France sports minister says Djokovic won’t face trouble playing French Open

Roxana Maracineanu said, “An athlete who is unvaccinated can compete in an event because the French protocol, the health bubble for these major events, permits that”

Novak Djokovic moments before leaving for Melbourne to participate in this year's Australian Open. Pic: Twitter

Amid controversy over detention of world no. 1 tennis player Novak Djokovic in Australia over his vaccination status, France sports minister said on Friday (January 7) that the Serb can play the French Open even if he was unvaccinated against COVID-19.

French Sports Minister Roxana Maracineanu said that Djokovic would benefit from a special case scenario in France. “In France today we do not have the same regulations as Australia for entry to the country, either for athletes or any citizens from other countries. An athlete who is unvaccinated can compete in an event because the protocol, the health bubble for these major events, permits that,” the minister said speaking to news agency AFP.

“The French Open will happen in May and there is still enough time…let’s hope the situation would be clearer by then and there will be no need for such measures by then,” she said.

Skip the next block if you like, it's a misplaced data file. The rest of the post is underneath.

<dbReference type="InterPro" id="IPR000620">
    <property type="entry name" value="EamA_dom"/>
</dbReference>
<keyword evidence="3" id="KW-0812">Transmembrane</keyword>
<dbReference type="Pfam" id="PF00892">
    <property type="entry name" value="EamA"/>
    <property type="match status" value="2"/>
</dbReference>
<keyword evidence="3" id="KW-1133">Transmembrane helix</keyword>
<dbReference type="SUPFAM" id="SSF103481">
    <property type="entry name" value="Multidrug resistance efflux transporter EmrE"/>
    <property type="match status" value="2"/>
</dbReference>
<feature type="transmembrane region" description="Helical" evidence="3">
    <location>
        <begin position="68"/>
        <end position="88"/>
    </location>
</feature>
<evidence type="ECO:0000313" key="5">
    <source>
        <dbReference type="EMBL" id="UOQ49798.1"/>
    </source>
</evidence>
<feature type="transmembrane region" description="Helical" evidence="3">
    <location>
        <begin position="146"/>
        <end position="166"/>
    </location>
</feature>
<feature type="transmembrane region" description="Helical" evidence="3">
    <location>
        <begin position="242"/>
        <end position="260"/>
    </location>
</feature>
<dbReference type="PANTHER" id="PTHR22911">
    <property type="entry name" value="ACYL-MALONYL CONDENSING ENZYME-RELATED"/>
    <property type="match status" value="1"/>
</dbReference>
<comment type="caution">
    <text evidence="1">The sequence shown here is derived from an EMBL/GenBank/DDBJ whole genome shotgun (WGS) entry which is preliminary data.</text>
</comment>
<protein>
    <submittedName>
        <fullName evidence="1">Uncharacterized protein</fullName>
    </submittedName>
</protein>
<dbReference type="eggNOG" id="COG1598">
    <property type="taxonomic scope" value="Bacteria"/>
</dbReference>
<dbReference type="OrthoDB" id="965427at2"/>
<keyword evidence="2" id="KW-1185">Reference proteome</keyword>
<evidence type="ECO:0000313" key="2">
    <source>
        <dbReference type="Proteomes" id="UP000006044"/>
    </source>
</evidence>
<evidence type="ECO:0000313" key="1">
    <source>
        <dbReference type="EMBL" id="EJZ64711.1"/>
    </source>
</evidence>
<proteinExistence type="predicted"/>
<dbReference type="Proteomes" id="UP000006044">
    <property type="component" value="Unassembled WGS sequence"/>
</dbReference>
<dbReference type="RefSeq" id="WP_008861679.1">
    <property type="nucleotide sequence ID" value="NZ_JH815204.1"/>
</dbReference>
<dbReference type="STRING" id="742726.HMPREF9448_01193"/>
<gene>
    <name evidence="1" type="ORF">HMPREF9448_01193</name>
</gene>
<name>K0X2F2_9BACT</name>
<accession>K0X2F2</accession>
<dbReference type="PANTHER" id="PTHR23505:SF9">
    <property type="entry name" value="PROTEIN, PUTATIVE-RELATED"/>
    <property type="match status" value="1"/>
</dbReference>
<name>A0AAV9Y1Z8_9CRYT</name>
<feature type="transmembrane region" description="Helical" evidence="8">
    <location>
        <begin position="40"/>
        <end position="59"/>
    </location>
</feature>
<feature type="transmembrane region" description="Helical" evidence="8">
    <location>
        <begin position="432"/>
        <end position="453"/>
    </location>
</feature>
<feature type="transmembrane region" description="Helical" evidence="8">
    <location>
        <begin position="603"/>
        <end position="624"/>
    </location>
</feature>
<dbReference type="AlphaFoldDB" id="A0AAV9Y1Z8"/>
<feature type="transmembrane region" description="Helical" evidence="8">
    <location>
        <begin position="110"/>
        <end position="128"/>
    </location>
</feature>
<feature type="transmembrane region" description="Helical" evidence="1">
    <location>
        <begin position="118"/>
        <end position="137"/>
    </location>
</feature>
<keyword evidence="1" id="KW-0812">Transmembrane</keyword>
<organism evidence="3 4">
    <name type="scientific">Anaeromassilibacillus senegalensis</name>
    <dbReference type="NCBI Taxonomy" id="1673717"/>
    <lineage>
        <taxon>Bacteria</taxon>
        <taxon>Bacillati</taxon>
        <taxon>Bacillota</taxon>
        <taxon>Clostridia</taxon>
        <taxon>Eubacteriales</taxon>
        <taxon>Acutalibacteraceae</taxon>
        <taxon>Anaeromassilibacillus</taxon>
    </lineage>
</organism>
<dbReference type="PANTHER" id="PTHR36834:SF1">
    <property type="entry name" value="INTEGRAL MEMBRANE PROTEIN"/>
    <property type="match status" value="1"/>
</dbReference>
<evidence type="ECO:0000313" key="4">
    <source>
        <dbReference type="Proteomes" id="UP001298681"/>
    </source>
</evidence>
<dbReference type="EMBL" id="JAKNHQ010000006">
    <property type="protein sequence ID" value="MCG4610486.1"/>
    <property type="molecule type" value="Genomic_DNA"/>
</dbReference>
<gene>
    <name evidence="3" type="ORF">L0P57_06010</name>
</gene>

The Serbian tennis star was detained at Melbourne’s Tullamarine Airport on Wednesday (January 5) and taken to a quarantine hotel after being denied entry into the country for not disclosing his COVID vaccination status. His visa was revoked for failing to meet the country’s tough pandemic entry norms.


Australia does not allow other nationals to enter the country unless they prove they are fully vaccinated or have a doctor’s medical exemption, with authorities saying Djokovic provided evidence of neither.

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Djokovic’s troubles started when he announced on January 4 that the Australian Open organizers had given him a medical exemption to play at the tournament. The announcement did not go well with a section of the Australian population which have been under stringent COVID regulations since the start of the pandemic. As a result, when Djokovic landed in Melbourne on January 5, he was stopped by the Australian border control, which claimed there was an error in his medical exemption.

Djokovic is a known critic of COVID vaccination and has been vocal in airing his views. There is still hope that the tennis star will play in the Australian Open, starting January 17, because his deportation has been extended until at least January 10, when his case will be heard in court.